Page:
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Star Trek: The Original Series Episode 15 – The Galileo Seven

Original Airdate: January 5, 1967
Synopsis

The shuttlecraft Galileo has been sent to study the Murasaki 312 quasar as a side trip while the Enterprise is on en route to Makus III under the watchful and bitchy eye of Galactic High Commissioner Ferris, who is a dick from the word go. Okay, the part is written that way, but the actor nails it.

I told you so!!
There is a mishap, and the shuttlecraft crash lands on a nearby planet, Taurus II, with the crew only slightly injured – bumps on heads, bloody noses, and the like. Scotty begins the necessary and extensive repairs to the craft.

Ferris, meanwhile, begins his incessant bitching at Jim. There’s a plague on Makus III, Enterprise is due there with the meds in five days, but as it only takes three days to get there, Jim is going to take those extra two days to find the shuttlecraft and his missing crew. Ferris sighs and nags and rocks back and forth on his heels throughout the episode, singing his two favorite songs, “I Told You So, Captain” and “You Don’t Have Much Time Left.”

On Taurus II, Scotty tells Spock that it’s very bad – they won’t even get into orbit without first dropping 500 pounds. As there is no superfluous equipment on board, and there are plenty of superfluous people, that’s the weight of three grown men, in Spock’s words. There’s plenty of gasping about Spock’s coldness but hey, he’s right. Lt. Boma says they could draw lots, but Spock says he’ll choose. There is griping.

Look people, understand this: there are seven of you. Three have to stay behind. Spock, Scotty & Bones are coming back. That means one of you losers gets to join them, the other three don’t. Deal.

Three of the losers go roaming around and one of them gets killed by a huge spear thrown by some primitive life form native to the planet. There’s one down!

Image7.jpg
The natives attack again after the burial, and Spock refuses to allow the crewmen to shoot to kill, as it’s not necessary. Shoot to put the fear of deadly magic into them, and they’ll stay away, he reasons. He leaves another of the losers out there guarding the ship.

As Spock gets back to the Galileo, Scotty explains his theory; use the energy in everybody’s phasers as an alternative fuel source. Everyone can stay aboard that way, but the orbit they achieve won’t last long. Not, Spock points out, that it will matter. With Enterprise unavoidably having to leave shortly for Makus III, if the ship doesn’t find them quickly, it won’t matter if they die on the surface or burn up on reentry, they’ll be just as dead.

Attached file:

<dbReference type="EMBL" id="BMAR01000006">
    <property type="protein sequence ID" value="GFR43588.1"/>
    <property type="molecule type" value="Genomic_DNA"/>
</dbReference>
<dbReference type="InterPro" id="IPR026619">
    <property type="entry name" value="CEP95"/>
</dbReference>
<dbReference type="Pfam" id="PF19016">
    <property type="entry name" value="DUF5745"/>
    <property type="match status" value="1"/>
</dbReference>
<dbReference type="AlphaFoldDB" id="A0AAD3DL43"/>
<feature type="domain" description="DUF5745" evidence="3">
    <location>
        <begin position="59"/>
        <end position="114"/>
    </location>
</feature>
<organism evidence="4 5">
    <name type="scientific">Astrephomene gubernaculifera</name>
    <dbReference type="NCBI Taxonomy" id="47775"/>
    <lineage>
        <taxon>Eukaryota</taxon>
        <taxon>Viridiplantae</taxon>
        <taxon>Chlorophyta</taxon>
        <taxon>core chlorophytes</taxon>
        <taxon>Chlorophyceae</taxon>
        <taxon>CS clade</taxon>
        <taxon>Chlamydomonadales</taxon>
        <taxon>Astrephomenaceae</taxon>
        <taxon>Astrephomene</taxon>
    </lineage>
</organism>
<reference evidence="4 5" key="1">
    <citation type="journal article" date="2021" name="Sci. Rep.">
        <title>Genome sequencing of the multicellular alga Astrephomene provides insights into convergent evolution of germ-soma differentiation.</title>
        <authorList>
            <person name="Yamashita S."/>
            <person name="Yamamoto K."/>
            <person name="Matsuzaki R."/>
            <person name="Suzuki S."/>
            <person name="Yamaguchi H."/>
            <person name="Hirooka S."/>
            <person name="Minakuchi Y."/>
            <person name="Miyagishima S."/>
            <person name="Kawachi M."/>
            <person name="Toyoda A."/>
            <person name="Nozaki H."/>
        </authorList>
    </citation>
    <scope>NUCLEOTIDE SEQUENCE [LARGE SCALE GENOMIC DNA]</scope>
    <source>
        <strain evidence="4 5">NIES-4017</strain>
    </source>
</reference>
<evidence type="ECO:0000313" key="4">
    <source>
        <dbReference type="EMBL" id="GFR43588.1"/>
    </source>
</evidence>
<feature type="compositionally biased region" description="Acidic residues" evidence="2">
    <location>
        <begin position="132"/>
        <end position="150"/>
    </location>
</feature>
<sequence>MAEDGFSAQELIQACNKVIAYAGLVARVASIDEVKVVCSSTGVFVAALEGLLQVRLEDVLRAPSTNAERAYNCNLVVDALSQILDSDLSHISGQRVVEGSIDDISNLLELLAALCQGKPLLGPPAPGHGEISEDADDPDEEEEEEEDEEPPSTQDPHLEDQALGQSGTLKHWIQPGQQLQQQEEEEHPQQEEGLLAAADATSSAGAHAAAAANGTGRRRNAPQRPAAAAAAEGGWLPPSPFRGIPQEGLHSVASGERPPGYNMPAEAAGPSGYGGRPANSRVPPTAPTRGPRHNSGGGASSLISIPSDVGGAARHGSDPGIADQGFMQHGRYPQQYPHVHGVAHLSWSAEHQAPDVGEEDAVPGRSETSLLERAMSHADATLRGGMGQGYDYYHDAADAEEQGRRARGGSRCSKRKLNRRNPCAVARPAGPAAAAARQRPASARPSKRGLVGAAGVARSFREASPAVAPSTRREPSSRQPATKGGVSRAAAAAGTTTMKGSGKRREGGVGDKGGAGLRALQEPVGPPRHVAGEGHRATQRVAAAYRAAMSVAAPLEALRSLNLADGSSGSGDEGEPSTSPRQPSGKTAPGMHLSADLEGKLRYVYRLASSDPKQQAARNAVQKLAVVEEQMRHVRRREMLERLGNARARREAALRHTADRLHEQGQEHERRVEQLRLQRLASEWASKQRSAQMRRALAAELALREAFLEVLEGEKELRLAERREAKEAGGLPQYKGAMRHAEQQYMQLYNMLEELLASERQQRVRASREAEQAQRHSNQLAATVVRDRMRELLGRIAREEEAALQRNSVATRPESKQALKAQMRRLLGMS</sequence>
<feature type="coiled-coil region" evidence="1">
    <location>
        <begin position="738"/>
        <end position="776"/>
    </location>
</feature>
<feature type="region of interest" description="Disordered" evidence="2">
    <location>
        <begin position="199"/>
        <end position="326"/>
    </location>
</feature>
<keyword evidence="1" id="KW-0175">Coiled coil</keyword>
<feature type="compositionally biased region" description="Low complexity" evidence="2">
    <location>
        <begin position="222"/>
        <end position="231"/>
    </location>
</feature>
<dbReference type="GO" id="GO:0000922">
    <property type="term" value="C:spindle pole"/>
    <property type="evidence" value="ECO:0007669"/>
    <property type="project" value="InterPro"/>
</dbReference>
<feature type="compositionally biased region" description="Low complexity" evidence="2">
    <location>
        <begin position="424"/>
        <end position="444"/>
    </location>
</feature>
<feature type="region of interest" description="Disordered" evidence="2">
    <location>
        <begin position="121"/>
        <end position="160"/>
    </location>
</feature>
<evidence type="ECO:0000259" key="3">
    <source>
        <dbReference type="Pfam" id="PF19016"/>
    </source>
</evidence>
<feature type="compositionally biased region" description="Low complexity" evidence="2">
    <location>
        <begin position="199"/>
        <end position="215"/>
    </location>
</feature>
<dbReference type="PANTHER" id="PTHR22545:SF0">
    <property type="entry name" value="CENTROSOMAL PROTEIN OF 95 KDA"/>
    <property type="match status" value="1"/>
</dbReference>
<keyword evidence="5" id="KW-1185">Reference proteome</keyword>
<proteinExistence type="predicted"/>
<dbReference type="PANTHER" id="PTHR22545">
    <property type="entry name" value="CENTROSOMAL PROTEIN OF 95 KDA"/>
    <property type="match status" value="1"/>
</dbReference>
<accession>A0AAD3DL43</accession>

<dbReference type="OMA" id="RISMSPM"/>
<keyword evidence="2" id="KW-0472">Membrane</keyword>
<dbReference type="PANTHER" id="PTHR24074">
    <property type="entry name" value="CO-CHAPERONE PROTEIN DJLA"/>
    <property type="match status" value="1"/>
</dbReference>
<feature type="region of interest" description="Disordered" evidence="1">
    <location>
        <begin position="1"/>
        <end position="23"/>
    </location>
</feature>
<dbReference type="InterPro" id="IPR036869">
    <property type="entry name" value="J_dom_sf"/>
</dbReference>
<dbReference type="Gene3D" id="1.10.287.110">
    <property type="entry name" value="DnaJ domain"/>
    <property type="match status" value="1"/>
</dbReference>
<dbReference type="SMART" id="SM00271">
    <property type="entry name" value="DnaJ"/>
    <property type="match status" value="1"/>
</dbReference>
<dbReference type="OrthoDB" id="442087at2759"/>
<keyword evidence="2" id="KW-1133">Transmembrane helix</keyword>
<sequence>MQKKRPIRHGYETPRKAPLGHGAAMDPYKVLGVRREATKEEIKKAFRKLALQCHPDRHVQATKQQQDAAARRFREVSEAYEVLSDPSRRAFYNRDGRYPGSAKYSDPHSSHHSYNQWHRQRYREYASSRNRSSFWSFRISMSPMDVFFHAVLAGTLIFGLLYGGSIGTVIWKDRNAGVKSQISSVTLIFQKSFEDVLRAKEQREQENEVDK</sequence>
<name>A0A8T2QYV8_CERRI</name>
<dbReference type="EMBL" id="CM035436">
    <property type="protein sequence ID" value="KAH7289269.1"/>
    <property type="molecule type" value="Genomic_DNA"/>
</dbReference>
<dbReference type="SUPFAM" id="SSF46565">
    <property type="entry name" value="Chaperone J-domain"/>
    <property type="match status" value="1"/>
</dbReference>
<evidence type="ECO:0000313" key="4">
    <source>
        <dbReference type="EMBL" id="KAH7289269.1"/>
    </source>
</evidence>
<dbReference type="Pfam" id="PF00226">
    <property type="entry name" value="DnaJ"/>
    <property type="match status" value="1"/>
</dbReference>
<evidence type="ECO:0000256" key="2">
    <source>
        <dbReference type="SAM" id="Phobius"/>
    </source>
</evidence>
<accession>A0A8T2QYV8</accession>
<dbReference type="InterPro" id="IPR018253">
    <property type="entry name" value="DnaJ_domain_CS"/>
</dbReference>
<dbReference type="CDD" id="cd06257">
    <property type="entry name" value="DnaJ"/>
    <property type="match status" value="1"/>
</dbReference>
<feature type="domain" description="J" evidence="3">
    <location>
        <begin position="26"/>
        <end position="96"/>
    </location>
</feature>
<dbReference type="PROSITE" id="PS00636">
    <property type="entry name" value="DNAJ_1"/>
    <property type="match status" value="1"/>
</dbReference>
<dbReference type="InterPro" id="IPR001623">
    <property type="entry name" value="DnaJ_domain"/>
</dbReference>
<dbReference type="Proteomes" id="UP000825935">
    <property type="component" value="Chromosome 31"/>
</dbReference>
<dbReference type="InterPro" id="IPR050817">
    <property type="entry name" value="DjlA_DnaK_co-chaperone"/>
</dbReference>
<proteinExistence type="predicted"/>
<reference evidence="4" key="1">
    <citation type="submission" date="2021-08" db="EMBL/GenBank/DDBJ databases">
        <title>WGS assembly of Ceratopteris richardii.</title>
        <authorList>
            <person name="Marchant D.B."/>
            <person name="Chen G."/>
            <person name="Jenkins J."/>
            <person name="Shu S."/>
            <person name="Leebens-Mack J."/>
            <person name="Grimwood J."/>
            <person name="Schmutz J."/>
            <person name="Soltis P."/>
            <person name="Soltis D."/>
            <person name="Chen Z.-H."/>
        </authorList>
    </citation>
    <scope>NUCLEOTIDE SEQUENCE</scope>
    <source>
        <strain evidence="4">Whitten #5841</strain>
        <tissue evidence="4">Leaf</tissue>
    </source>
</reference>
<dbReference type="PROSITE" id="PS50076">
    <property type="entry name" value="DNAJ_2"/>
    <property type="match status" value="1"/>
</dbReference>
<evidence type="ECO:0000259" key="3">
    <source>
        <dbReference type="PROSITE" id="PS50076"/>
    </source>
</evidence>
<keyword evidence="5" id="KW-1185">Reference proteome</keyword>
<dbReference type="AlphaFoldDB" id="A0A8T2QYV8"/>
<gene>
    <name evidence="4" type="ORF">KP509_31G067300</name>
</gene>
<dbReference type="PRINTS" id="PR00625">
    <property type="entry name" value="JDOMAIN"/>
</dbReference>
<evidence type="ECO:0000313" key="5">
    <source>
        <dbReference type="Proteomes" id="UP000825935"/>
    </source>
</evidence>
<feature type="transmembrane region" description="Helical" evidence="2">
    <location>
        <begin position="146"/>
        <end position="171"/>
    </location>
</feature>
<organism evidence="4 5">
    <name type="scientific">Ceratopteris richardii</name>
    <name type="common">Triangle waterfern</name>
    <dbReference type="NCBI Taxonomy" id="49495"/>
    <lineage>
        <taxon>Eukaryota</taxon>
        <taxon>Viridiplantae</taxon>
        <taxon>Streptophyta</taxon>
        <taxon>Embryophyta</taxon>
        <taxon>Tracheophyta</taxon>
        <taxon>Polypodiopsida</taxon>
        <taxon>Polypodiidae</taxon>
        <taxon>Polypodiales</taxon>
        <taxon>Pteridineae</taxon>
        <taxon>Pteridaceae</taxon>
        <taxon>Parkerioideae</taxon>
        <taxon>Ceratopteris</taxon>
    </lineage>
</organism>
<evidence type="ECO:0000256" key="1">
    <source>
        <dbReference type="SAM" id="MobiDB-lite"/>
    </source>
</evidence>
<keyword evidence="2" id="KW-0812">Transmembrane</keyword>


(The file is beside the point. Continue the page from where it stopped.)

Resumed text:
Loser #2, by the way, just died out there while on guard. Didn’t fight, didn’t run away, just sat there and let hisself get killed. Spock has the decency to go out and bring back the body.

Aw
The natives are now attacking the shuttlecraft, but unfortunately, the only defense anyone has is now fueling the ship.

Also unfortunately, the crew (except Scotty, bless him) is dogpiling Spock about his constantly discussing logic and that logic failing them. Spock is admittedly, not doing himself any favors by having a not-quite-internal dialogue about his confusion that the logic isn’t working.

They electrify the hull of the craft, sending the natives away for a while. Boma crosses the line with Spock (“I’d insist on a decent burial even if it were your body back there!”), and to their credit, Scotty & Bones are appalled.

Meanwhile, back at the ranch, Ferris puts his foot down and demands that they leave immediately for Makus III. Jim manages to get a little more than 20 minutes more out of him by stalling until the two rescue shuttlecraft come back, but when they return, he has no choice but to sadly give up and change course.

Eventually, the Galileo achieves liftoff, then orbit, if only for 45 minutes. Spock, believing the Enterprise will be out of visual range of the craft before that, ignites the remaining fuel to send up a flare. The Enterprise actually sees this and turns around, locking on sensors and beaming the 5 crewmembers aboard just as the craft was beginning to burn up.

After it’s all over and everyone’s safe aboard, Jim kids Spock about his desperate move being a definite sign of emotion. Spock plays it off as being an emotional reaction calculatedly arrived at via logic. He won’t admit to being emotional, but he will admit to being stubborn. Everyone laughs about it, and that’s the end.

Notable Moments

• This is the episode in which Spock says his often quoted “there are always alternatives.”

• I can’t believe all the bitchery, attitude and whining in this episode, between Ferris and the crew aboard the Galileo. If I were in charge of the shuttlecraft, with my temper? Everybody’d be sitting down, dummying up, and following orders right quick. Of course, I’d also be court-martialed when I got back to the ship, because there’d be black eyes and fat lips all over my subordinates.

• Yeoman Mears does this hilarious little hop out of her seat to a kneeling position. She’s trying to make it look like the force of achieving orbit threw her to the floor, but she looks really foolish. Also, nobody else played the scene that way.

Best Line of the Episode

Jim, to Ferris:

I intend to continue the search foot by foot, inch by inch, by candlelight if necessary, until the last possible moment. If you'd keep your nose off my bridge, I'd be thankful.

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